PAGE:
Ever on the look-out for unique and sustainable fashion brands, I recently stumbled upon Little Hill People. First of all, I was attracted by such a quaint and interesting name for a company, and secondly fell hook line and sinker for their brilliant manifesto. The company is based in Sale, Chesire but acts as a marketing platform for traditional weavers and indigenous craftspeople in North-East India. The products, ranging from bags to accessories, are comprised of incredibly vivid prints and are each individually hand woven, meaning that each piece is absolutely unique and unlike any other.

In purchasing a piece from Little Hill People, you can be sure of a fair few things. Primarily, that your bag or necklace has been produced by loom weavers operating in a safe working environment, provided with a stable and regular income. Furthermore, the artisans’ traditional ways of weaving and producing items will be preserved, so that future generations can be acquainted with and pass on the unique methods and skills required to create such amazing products.  You can also be sure that whatever you buy will inject colour and vibrancy into any outfit that you choose to wear, absolutely worthy of any of the catwalks in Europe and the USA.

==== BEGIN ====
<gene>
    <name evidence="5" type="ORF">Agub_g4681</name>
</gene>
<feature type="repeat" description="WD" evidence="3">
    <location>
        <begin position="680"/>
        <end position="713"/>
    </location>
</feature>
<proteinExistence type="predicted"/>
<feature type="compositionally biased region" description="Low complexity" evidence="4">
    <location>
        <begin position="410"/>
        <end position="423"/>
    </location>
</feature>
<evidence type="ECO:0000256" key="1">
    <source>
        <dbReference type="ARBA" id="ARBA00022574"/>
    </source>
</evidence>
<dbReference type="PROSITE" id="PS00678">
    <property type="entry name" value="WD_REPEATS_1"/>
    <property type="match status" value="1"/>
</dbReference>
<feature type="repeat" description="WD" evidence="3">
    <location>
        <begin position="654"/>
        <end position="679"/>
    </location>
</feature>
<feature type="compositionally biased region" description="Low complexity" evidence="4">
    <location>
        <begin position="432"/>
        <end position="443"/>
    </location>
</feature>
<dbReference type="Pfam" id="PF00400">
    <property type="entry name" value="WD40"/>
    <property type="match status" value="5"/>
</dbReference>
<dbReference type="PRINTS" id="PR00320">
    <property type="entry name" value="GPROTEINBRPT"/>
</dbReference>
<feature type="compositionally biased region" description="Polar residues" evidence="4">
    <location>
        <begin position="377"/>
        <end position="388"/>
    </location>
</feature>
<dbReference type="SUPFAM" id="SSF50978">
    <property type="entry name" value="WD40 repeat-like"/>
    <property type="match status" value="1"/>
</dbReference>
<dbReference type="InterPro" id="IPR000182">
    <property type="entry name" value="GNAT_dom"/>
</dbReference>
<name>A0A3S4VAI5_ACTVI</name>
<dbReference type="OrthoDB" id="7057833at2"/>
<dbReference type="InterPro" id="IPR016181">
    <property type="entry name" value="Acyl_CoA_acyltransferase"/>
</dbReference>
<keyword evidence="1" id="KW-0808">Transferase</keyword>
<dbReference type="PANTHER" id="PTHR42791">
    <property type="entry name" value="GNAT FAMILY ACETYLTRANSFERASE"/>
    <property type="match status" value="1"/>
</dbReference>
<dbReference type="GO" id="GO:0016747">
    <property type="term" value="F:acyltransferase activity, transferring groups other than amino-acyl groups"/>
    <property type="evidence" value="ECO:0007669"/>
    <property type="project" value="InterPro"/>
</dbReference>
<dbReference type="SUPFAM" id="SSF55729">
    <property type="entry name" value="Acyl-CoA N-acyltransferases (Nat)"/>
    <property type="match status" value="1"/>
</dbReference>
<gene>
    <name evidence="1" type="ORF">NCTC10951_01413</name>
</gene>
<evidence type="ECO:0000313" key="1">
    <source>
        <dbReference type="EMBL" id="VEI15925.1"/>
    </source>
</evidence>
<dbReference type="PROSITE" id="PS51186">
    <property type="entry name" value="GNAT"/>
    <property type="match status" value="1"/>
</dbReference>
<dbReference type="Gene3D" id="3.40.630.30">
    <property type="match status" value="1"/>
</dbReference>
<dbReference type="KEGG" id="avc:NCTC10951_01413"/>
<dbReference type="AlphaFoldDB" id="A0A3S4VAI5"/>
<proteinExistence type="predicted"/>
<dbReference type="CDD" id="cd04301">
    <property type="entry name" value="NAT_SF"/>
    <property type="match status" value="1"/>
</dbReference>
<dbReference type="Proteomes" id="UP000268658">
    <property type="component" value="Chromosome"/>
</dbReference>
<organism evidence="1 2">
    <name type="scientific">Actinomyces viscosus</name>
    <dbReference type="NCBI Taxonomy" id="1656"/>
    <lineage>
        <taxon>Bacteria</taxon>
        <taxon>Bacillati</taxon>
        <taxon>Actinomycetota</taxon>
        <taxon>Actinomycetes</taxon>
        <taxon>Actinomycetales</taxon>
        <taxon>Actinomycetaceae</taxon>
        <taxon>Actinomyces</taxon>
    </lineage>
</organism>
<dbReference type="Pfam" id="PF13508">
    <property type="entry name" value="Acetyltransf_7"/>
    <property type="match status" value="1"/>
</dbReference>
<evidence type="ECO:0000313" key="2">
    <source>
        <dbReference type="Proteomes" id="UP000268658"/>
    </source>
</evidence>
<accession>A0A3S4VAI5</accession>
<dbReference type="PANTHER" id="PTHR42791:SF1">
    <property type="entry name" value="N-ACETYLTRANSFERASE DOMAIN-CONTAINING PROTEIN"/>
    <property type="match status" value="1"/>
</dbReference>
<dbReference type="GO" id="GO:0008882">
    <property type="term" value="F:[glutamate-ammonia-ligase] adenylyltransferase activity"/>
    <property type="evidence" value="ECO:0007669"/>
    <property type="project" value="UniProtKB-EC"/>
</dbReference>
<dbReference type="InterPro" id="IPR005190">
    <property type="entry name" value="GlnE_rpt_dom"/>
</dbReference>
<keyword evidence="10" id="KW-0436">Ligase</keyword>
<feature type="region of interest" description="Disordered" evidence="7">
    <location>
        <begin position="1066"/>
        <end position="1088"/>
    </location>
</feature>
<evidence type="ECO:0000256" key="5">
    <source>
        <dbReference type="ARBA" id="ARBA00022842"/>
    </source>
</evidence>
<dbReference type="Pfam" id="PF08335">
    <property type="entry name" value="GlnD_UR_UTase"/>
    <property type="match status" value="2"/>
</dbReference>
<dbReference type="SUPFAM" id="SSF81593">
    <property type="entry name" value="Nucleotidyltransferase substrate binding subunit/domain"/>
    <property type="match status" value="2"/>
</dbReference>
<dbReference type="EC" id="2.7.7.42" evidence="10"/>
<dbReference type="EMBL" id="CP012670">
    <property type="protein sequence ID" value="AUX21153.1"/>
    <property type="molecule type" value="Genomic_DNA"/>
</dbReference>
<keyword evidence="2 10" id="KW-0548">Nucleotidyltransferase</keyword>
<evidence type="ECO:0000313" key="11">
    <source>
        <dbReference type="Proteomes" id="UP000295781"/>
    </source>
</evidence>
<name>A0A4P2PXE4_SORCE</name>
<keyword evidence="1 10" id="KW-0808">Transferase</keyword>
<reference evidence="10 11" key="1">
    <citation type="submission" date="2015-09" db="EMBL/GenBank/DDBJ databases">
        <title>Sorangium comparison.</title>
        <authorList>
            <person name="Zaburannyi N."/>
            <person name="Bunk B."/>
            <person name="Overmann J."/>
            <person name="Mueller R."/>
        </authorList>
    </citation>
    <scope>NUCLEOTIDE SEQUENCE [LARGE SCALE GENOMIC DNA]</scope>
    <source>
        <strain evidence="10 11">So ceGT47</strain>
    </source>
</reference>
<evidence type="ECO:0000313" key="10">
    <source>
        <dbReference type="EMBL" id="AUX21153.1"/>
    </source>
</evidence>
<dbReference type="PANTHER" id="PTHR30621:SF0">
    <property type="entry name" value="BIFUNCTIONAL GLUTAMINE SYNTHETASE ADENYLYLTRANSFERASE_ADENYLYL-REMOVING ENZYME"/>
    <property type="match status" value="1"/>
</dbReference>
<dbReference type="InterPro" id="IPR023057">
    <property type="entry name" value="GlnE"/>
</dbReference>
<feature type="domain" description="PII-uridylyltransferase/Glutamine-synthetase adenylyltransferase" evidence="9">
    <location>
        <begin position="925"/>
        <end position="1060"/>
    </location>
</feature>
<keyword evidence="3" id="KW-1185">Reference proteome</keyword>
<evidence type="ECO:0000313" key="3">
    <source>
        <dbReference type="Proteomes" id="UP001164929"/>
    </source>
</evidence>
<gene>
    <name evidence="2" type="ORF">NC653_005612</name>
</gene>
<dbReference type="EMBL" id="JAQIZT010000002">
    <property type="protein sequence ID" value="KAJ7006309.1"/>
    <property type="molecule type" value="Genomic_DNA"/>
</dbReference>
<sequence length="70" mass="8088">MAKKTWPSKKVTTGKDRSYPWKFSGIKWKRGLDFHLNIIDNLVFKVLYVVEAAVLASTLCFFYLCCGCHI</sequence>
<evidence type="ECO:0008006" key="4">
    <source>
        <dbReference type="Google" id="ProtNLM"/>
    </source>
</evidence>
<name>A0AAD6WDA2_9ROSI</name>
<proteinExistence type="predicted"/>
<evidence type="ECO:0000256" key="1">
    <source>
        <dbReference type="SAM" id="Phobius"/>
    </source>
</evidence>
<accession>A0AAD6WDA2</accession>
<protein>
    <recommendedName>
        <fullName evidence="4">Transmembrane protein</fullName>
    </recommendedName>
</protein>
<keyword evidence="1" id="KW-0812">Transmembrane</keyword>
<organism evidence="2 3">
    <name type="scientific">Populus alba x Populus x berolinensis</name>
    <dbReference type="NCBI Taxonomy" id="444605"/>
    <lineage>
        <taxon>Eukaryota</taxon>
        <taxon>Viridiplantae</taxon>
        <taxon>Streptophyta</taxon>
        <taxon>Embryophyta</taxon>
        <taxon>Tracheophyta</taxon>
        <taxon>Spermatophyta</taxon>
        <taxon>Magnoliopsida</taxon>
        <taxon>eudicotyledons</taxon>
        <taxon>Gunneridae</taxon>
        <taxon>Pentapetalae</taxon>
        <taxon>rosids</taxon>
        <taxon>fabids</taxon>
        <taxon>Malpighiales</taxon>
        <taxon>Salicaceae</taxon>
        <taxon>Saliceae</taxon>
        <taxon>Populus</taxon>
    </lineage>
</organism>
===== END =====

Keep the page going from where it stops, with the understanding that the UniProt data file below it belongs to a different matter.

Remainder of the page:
The mixture of traditional production with modern and fashion forward designs is what makes this company so exciting. Little Hill People have cottoned onto the fact that many of us do not want mainstream items from the high street, but still want to be ahead of the fashion curve. This is something that they offer with their off the beaten track collections that are incredibly of the zeitgeist but are, most importantly, ethically sourced and produced. Whilst the Tribal trend appropriated by fashion designers has become something of a fad that comes in and out of fashion on a regular basis, Little Hill People provides fashion that is completely authentic and will, therefore, never cease to be a pleasure to wear.